Magazine | April 20, 2015, Issue

The Anti-Scold

(Roman Genn)
On the phenomenon of Jeremy Clarkson

The renegade British television presenter Jeremy Clarkson has been fired from his wildly popular automotive show, Top Gear, and his fans are not happy. A petition, hosted by Change.org, attracted more than a million signatures in under two weeks, and was delivered to its intended recipients in a tank. “We the undersigned petition the BBC to reinstate Jeremy Clarkson,” the missive reads. They are fighting, they say, for their “freedom to fracas.”

To peruse the many comments that have been left under the entreaty is to garner something of a false impression. “I pay my TV license,” one contributor insists, “to ensure that irreverent people can express themselves.” “A minority of over sensitive people should not ruin one of Britons [sic] favourite shows,” proposes another. “Jeremy,” one man suggests simply, “is a bastion of light in a dark PC world.”

As it happens, this lattermost asseveration may well be true. And yet, all things considered, it is wholly irrelevant to the question at hand. As the BBC has confirmed, Jeremy Clarkson was fired after he physically assaulted a colleague at a hotel; he wasn’t fired for his profanity or for his impertinence or because he upset the sensibilities of his employer. He hit a guy. He had to go.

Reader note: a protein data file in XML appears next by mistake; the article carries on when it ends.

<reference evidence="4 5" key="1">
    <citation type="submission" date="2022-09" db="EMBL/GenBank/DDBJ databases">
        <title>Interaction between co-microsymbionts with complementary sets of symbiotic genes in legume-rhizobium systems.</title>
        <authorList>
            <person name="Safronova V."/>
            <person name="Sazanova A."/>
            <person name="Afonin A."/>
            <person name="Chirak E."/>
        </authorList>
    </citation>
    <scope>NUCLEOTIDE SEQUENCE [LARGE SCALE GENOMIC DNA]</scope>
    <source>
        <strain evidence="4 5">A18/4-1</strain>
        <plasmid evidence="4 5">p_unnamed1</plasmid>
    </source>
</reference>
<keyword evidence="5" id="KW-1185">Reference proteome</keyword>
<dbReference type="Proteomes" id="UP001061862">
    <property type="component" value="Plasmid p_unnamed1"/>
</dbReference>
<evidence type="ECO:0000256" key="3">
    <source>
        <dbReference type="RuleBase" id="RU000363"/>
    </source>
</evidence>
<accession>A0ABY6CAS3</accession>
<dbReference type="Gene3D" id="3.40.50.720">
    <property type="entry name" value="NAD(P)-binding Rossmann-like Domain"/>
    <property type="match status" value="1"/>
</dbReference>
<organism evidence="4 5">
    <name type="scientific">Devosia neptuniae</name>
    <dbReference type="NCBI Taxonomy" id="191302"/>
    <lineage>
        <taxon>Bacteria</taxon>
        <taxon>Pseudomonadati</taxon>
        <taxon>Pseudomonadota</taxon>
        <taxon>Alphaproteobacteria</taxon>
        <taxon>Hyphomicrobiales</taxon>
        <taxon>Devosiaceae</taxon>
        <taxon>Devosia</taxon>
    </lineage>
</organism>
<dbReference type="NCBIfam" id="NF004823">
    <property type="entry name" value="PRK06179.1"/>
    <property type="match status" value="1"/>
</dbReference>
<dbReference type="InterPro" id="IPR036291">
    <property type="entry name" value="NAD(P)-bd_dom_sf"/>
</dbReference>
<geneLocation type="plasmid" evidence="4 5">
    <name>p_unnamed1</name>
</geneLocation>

Still, one suspects that to look for intellectual consistency in this instance is rather to miss the point. Whatever they may say in public, the harsh truth of the matter is that Clarkson’s apologists are not so much defending their man’s immediate behavior as they are lamenting the loss of a much-loved and much-needed public figure. For years now, Clarkson has served as a totem of resistance to all of the closed, humorless, effete, and “politically correct” pathologies that have become all the rage on both sides of the Atlantic. Now that he is gone, you can hear his fans ask, who will speak up for us?

At present, this is a question that cannot be answered with any specificity. But this much we can say: If he disappears from view, somebody else will come along. Why? Well, because Jeremy Clarkson is what happens when a nation’s cultural elites set out to forge an environment in which nobody is allowed to say anything remotely risqué without drawing condemnatory looks and an open invitation to apologize. As yin invites yang and positive necessitates negative, political correctness has created Jeremy Clarkson to serve as the anti-scold.

This he did with great aplomb. On Top Gear, in a series of best-selling books, and in the pages of Britain’s many rightward-leaning newspapers, Clarkson has for years now played a starring role in the country’s national life. He is the man through whom the commonsensical meek can live vicariously; the man who can say what others will not dare to say; the man who has never had to grow up. Most important, perhaps, he has been the grumpy old codger who still remembers the days when it was acceptable to poke fun at everything — including oneself — and to do so without being hauled into court.